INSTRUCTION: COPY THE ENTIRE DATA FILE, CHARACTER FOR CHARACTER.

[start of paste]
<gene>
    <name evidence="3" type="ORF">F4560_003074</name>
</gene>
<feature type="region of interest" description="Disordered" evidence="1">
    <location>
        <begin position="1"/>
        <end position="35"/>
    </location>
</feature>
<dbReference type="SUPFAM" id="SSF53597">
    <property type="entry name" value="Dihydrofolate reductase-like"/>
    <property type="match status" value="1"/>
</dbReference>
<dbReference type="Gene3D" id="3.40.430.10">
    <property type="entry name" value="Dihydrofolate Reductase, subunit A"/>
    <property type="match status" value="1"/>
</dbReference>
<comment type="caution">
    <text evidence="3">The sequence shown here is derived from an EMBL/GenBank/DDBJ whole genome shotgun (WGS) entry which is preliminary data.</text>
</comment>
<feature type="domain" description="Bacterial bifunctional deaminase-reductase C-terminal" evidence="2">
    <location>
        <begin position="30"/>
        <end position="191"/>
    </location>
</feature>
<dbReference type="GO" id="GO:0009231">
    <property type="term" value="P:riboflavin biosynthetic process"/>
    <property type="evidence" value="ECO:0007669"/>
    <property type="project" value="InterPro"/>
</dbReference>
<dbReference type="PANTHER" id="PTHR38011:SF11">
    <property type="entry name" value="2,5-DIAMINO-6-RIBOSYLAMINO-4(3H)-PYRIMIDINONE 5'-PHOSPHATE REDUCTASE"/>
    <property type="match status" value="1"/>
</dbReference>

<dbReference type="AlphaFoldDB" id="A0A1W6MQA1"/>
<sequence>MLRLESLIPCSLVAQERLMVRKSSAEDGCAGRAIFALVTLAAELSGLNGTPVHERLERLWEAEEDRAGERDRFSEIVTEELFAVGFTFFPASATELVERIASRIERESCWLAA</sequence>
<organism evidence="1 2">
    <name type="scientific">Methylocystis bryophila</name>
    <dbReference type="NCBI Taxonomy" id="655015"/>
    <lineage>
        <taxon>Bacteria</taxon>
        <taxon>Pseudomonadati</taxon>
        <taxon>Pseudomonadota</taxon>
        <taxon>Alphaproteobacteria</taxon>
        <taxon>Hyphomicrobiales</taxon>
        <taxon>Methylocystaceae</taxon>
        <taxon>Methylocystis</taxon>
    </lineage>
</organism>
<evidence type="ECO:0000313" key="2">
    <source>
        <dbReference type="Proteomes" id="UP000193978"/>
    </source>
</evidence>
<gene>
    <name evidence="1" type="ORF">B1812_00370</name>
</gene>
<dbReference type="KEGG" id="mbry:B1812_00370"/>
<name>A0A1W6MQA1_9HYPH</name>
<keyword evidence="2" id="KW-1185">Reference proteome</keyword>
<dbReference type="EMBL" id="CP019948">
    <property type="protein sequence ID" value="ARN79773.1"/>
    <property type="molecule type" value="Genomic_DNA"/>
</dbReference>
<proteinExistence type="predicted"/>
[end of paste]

<gene>
    <name evidence="3" type="ORF">F4560_003074</name>
</gene>
<feature type="region of interest" description="Disordered" evidence="1">
    <location>
        <begin position="1"/>
        <end position="35"/>
    </location>
</feature>
<dbReference type="SUPFAM" id="SSF53597">
    <property type="entry name" value="Dihydrofolate reductase-like"/>
    <property type="match status" value="1"/>
</dbReference>
<dbReference type="Gene3D" id="3.40.430.10">
    <property type="entry name" value="Dihydrofolate Reductase, subunit A"/>
    <property type="match status" value="1"/>
</dbReference>
<comment type="caution">
    <text evidence="3">The sequence shown here is derived from an EMBL/GenBank/DDBJ whole genome shotgun (WGS) entry which is preliminary data.</text>
</comment>
<feature type="domain" description="Bacterial bifunctional deaminase-reductase C-terminal" evidence="2">
    <location>
        <begin position="30"/>
        <end position="191"/>
    </location>
</feature>
<dbReference type="GO" id="GO:0009231">
    <property type="term" value="P:riboflavin biosynthetic process"/>
    <property type="evidence" value="ECO:0007669"/>
    <property type="project" value="InterPro"/>
</dbReference>
<dbReference type="PANTHER" id="PTHR38011:SF11">
    <property type="entry name" value="2,5-DIAMINO-6-RIBOSYLAMINO-4(3H)-PYRIMIDINONE 5'-PHOSPHATE REDUCTASE"/>
    <property type="match status" value="1"/>
</dbReference>

<dbReference type="AlphaFoldDB" id="A0A1W6MQA1"/>
<sequence>MLRLESLIPCSLVAQERLMVRKSSAEDGCAGRAIFALVTLAAELSGLNGTPVHERLERLWEAEEDRAGERDRFSEIVTEELFAVGFTFFPASATELVERIASRIERESCWLAA</sequence>
<organism evidence="1 2">
    <name type="scientific">Methylocystis bryophila</name>
    <dbReference type="NCBI Taxonomy" id="655015"/>
    <lineage>
        <taxon>Bacteria</taxon>
        <taxon>Pseudomonadati</taxon>
        <taxon>Pseudomonadota</taxon>
        <taxon>Alphaproteobacteria</taxon>
        <taxon>Hyphomicrobiales</taxon>
        <taxon>Methylocystaceae</taxon>
        <taxon>Methylocystis</taxon>
    </lineage>
</organism>
<evidence type="ECO:0000313" key="2">
    <source>
        <dbReference type="Proteomes" id="UP000193978"/>
    </source>
</evidence>
<gene>
    <name evidence="1" type="ORF">B1812_00370</name>
</gene>
<dbReference type="KEGG" id="mbry:B1812_00370"/>
<name>A0A1W6MQA1_9HYPH</name>
<keyword evidence="2" id="KW-1185">Reference proteome</keyword>
<dbReference type="EMBL" id="CP019948">
    <property type="protein sequence ID" value="ARN79773.1"/>
    <property type="molecule type" value="Genomic_DNA"/>
</dbReference>
<proteinExistence type="predicted"/>